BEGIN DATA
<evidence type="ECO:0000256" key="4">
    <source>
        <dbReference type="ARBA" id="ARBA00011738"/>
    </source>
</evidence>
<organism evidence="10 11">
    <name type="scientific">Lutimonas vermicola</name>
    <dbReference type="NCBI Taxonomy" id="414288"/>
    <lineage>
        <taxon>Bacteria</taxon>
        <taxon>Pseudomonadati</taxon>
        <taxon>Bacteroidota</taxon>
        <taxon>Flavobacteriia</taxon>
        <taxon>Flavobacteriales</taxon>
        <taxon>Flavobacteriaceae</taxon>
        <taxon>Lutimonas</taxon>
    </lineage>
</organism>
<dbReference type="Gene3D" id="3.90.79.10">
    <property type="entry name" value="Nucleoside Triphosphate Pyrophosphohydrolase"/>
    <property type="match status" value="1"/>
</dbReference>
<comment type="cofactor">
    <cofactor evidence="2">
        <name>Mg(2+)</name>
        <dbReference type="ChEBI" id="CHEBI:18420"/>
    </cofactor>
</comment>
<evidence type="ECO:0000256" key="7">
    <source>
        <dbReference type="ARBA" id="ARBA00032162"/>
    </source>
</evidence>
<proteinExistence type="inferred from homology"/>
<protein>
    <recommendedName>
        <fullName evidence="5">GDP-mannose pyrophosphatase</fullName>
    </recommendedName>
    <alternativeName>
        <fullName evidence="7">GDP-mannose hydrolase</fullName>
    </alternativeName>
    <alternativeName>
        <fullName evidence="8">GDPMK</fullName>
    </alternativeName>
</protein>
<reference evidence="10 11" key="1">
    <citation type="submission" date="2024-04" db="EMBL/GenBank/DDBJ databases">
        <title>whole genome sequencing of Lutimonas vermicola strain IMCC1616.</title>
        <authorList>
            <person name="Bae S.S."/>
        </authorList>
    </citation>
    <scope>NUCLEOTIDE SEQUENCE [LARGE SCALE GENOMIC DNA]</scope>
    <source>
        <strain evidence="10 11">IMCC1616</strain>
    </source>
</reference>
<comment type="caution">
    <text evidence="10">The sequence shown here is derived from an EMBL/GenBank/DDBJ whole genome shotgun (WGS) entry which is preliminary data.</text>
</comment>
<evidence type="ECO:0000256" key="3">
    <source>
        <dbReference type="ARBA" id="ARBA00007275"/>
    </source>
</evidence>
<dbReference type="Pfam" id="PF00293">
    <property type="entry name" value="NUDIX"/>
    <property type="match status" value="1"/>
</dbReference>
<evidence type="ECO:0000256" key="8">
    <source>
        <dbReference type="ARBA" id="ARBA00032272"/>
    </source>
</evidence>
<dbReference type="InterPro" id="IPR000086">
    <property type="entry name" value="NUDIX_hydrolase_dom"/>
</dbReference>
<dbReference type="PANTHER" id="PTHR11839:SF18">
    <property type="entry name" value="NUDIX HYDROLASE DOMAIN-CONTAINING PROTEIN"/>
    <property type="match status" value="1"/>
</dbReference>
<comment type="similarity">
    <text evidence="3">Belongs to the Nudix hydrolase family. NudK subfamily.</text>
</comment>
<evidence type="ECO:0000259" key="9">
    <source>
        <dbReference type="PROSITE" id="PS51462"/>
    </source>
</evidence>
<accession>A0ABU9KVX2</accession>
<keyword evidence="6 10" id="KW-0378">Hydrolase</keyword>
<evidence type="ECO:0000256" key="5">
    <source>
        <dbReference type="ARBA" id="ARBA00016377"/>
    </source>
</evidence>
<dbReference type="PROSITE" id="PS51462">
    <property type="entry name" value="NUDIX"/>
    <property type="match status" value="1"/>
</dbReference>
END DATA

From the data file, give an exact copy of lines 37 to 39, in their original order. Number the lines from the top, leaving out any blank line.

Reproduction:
        <fullName evidence="5">GDP-mannose pyrophosphatase</fullName>
    </recommendedName>
    <alternativeName>